17 Aug Film Fund-amentals: Director’s Cut, the Special Edition (Extended Version)
Whoever said you shouldn’t beat a dead horse was obviously never in the DVD business. After all, you don’t expect people to keep buying the same lousy version of the same crappy film over and over again, do you?
Which is why we now have multiple versions of such films as Blade Runner (five and counting), two versions of Apocalypse Now (not counting the two different versions that were originally released back in 1979), two extremely different versions of Superman 2 (technically each version with a different director), and so many variations of Pat Garrett and Billy the Kid that I can barely remember who shot whom by the end of the movie. Not to mention all the oddball variations in the assorted editions of Close Encounters of the Third Kind (I doubt if even Spielberg can keep track of which cut is which).
There are many reasons for these assorted versions. Sometimes it really is the case that the director and the studio were seriously divided in their intentions. Occasionally, a more striking cinematic vision is attainable thanks to recent technological advances. But mostly, it’s all about selling new copies of old flicks. Why else would we be getting walloped with the impending release of Avatar: Special Edition? Gee golly, Cameron has added over eight minutes of extra footage. Obviously I can’t wait for the Director’s Cut followed by the unrated version.
Personally, I don’t have a problem with somebody milking more money out of an old cash cow (though I seem to recall that Avatar has barely left the theaters following its original run). Here in America, a person has a constitutional right to make money by any means that doesn’t involve a felony. Besides, all of these director edition redos have a distinct (though largely unmeasured) positive effect on otherwise sagging DVD sales. It would be hard to criticize anything that helps business.
Unfortunately, the wide variations among these versions have made a complete mush out of film study. Oh sure, in some cases the revamped version is closer to the artistic intent of the director and deserves to be viewed as the “authoritative” vision of the film. But mostly, movies have become a fluid commodity with no fixed narrative or thematic reference point. It all depends on which cut of the movie you just watched.
Lacking any sense of accepted form (which edition is “official”) or common narrative structure, film history (which for the most part has been badly taught in the first place) becomes a loosey-goosey load of gibberish. A detailed critical study of a film becomes an exercise in alternate histories with enough footnotes to fill several volumes. In academia, the only winner is film theory, and that is simply because film theory gave up dealing with movies over twenty years ago and is mainly focused on itself.
If anything, the extreme relativism created by this situation works mighty well with the post-modernist conviction that critical analysis is all about the critic, not the subject.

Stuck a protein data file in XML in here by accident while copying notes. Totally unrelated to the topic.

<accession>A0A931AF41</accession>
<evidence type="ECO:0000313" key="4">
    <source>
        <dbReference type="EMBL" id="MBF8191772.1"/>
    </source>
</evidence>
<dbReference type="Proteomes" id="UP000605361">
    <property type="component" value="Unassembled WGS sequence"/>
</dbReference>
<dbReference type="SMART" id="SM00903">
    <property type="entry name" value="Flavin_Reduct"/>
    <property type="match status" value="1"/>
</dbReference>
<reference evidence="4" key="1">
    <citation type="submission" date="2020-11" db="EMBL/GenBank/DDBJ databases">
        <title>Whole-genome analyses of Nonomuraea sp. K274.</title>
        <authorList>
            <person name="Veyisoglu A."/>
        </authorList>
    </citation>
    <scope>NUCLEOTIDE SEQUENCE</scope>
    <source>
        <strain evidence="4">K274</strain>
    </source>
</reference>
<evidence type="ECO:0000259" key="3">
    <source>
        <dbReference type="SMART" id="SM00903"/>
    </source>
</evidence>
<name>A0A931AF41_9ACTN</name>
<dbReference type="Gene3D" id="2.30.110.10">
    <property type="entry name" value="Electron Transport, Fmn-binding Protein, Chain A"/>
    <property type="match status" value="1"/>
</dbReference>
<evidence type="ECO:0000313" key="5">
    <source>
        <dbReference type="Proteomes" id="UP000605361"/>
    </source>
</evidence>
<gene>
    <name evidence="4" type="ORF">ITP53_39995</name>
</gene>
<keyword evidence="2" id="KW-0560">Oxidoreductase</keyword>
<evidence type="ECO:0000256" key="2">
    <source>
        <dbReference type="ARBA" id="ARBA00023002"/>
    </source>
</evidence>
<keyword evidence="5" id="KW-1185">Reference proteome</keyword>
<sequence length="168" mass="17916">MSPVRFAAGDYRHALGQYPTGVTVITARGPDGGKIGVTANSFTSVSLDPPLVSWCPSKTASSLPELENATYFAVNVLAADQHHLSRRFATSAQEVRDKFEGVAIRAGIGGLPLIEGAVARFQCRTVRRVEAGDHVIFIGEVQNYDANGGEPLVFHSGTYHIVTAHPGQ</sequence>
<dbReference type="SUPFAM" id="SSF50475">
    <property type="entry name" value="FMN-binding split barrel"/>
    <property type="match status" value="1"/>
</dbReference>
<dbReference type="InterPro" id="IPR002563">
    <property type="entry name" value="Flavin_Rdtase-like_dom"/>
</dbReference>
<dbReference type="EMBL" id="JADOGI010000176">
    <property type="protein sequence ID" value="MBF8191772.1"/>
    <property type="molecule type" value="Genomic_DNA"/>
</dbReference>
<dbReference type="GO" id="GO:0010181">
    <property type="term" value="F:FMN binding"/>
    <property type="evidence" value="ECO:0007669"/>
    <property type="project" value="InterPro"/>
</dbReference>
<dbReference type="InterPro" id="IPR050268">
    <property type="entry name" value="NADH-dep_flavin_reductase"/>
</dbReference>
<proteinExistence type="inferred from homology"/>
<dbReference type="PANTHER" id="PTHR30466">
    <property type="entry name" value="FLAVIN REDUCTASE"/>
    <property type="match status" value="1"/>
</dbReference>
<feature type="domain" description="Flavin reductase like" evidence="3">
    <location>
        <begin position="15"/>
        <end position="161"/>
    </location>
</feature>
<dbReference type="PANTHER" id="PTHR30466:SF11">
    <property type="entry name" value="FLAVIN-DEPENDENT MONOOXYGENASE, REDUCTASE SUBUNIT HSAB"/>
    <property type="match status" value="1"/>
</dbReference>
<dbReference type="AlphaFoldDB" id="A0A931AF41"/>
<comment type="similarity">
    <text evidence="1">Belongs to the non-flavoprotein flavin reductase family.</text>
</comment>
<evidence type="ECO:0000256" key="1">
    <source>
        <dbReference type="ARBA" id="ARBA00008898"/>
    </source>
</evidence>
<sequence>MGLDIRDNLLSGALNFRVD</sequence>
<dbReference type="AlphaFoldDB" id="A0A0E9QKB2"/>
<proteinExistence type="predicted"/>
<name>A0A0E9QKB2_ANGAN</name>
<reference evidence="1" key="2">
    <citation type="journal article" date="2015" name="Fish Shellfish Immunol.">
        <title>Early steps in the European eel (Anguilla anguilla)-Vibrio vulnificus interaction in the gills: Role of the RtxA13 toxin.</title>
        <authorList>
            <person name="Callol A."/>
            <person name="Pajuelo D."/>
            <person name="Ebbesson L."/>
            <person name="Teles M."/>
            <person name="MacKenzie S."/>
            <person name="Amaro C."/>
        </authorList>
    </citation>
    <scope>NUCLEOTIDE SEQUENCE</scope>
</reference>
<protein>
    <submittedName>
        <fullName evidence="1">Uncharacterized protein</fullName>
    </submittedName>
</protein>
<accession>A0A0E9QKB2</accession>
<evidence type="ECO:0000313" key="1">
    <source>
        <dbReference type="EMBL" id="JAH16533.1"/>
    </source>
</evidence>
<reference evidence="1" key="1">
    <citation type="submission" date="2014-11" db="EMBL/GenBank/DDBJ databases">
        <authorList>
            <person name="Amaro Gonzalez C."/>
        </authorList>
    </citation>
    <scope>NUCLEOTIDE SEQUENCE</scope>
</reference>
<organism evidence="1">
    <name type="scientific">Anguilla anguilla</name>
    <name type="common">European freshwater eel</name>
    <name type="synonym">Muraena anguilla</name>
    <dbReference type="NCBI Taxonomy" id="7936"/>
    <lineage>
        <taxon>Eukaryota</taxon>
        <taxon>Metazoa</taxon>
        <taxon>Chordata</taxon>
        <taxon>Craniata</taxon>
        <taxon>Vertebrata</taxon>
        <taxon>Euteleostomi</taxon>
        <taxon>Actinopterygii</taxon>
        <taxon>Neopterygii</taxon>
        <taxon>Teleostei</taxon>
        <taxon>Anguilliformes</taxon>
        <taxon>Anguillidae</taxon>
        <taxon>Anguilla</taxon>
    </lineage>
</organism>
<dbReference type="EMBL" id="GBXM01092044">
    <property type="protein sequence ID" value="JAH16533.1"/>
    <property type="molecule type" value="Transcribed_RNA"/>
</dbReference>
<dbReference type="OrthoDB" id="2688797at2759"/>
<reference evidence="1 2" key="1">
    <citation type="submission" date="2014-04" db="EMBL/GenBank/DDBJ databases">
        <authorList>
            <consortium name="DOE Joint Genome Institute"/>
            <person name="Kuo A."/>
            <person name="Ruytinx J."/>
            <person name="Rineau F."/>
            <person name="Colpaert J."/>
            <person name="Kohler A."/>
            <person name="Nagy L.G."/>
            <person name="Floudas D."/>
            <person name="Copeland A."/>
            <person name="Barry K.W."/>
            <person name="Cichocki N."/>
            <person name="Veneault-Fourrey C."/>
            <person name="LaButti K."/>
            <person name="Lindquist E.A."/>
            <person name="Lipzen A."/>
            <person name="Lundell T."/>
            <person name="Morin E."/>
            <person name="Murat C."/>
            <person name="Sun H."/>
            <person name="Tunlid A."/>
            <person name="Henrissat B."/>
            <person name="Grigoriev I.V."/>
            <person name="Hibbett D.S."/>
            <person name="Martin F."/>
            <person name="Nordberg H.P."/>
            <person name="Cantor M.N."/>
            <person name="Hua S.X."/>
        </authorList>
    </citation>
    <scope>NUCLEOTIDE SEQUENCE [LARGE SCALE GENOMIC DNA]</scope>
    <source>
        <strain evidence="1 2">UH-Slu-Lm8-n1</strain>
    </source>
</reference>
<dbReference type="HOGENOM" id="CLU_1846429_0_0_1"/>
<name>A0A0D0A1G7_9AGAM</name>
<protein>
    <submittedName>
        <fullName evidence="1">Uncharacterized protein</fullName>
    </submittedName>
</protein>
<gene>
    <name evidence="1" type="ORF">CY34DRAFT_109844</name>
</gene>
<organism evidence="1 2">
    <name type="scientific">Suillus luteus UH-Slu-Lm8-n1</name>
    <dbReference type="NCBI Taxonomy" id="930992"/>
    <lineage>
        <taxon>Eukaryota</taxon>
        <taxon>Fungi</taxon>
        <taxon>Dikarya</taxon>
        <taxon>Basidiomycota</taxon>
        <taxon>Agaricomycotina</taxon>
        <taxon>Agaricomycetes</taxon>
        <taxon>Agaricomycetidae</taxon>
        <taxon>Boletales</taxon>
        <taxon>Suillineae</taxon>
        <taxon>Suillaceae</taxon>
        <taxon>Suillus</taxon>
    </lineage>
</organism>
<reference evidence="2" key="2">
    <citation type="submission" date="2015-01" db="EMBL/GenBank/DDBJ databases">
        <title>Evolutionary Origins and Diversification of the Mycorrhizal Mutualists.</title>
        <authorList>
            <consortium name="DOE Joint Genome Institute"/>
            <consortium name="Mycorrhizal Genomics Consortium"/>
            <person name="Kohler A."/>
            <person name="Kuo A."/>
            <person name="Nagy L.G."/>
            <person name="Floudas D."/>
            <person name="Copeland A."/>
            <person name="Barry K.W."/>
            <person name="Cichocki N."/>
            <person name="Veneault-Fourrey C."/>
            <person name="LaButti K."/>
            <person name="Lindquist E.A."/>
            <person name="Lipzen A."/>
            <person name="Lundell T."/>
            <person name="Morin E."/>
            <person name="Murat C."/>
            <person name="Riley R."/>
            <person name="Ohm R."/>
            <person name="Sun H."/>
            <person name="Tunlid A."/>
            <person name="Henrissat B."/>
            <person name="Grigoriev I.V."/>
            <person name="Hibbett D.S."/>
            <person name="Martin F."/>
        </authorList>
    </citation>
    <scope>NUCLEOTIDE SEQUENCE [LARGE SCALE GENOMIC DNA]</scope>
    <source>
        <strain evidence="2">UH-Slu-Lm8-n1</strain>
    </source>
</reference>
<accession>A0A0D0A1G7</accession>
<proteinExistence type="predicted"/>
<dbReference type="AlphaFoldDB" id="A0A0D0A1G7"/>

Ironically, some movies benefit from this state of confusion. I have not seen the alternate version of Highlander II, but it was already so incoherent that the massive changes made in the director’s cut edition couldn’t be any nuttier (as I dimly remember Highlander II, it was so screwed up that it actually made the original film even more incoherent in some weird act of retrograde stupidity).
As for the multiple versions of Blade Runner, this film somehow grows richer with each reworking. Stranger still, each version hints at — but never fully resolves — its own central questions (and by the way, Deckard is supposed to be a replicant himself – in fact, I have the impression that he was originally supposed to be a member of the renegade band led by Roy, who has been reprogrammed for the job he is doing in the film). So the film manages to retain its uniquely haunting sense of poetic incoherency — more of a metaphor than a story.
But mostly, nobody has a clue what anyone else is watching any more. The shared dialog of cinema has increasingly become a quasi-Orwellian mess of constantly changing material. Say, what did you think of the love scene in Apocalypse Now? What love scene, for crying out loud? Oh heck, in another year Francis Ford Coppola will probably cut it out again anyway.
So the common basis for any kind of critical discussion of movies is rapidly vanishing into a digital haze. In some ways this isn’t exactly new. Movies have always had a kind of spooky subconscious subtext that can linger strangely in the mind even though the point that lingers is hard to pin down. Heck, it took me nearly twenty years of watching The Searchers before I realized that the captive girl in the movie is supposed to be John Wayne’s daughter (not his niece). Ford clearly implies this, but in such a sly manner that it can go right past the viewer.
But the subconscious text in cinema is now changing into a state of general unconsciousness. Film was once a shared communal experience. Now it’s simply another type of commodity, constantly changing in its forms and meaning with no fixed or shared reference point (sort of like the economic stimulus program). The only thing being shared is the price tag, not the experience.